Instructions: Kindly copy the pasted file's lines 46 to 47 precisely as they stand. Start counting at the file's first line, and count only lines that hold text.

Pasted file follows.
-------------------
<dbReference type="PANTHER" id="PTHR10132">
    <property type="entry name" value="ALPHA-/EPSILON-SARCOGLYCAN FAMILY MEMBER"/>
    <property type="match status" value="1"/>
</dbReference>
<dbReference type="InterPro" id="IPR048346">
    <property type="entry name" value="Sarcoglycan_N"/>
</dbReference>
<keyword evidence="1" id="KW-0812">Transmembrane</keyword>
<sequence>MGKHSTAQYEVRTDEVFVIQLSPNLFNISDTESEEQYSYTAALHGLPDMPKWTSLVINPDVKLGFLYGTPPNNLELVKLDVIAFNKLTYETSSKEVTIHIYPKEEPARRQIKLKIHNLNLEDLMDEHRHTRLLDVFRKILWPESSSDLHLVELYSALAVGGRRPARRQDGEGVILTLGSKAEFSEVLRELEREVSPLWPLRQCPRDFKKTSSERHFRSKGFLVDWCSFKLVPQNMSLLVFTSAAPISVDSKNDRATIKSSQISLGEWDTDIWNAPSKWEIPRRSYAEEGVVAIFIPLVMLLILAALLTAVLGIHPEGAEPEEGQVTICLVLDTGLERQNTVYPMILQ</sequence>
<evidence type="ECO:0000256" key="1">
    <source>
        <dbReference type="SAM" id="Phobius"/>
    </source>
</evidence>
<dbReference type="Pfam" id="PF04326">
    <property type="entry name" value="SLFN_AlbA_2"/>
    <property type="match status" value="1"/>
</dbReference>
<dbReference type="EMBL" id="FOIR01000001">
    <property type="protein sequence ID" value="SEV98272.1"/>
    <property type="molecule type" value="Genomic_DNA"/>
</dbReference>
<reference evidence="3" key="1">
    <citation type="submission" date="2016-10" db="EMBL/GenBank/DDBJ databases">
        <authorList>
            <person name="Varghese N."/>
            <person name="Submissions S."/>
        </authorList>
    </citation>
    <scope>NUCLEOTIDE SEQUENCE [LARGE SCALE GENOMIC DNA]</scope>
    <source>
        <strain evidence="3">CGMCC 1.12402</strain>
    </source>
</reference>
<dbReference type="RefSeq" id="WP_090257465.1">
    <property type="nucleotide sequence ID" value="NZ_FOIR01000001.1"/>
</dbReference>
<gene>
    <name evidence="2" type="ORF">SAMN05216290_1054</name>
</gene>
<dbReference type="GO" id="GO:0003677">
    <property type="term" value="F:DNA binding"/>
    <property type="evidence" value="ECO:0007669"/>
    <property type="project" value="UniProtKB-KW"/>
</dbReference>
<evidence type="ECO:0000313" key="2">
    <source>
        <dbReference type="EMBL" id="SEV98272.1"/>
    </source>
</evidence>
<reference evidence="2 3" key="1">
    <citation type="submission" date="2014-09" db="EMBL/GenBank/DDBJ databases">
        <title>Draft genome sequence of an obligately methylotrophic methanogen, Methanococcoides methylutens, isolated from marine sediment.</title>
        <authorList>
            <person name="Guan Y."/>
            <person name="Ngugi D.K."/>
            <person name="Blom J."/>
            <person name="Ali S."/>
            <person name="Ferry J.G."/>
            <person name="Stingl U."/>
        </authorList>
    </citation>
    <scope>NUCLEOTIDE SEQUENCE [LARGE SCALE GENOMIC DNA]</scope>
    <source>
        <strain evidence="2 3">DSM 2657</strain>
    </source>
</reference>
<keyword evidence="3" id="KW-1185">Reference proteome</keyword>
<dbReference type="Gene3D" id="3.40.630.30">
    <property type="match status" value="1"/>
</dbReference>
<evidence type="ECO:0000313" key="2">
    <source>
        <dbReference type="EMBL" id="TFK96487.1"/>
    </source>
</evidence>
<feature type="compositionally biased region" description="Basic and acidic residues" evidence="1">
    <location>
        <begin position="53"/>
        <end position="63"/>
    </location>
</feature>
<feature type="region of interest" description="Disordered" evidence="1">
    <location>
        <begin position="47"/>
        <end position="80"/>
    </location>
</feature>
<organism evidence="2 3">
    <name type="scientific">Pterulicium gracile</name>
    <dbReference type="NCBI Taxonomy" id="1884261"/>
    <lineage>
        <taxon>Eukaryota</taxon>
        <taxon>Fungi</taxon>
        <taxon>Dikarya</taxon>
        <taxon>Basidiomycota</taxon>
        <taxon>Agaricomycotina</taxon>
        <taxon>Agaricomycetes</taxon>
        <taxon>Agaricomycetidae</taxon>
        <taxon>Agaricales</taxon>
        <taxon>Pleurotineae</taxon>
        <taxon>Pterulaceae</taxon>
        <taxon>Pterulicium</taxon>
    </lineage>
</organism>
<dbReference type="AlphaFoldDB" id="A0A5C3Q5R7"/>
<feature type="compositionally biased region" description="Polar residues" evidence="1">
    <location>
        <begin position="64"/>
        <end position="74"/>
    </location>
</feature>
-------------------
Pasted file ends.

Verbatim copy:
<evidence type="ECO:0000313" key="2">
    <source>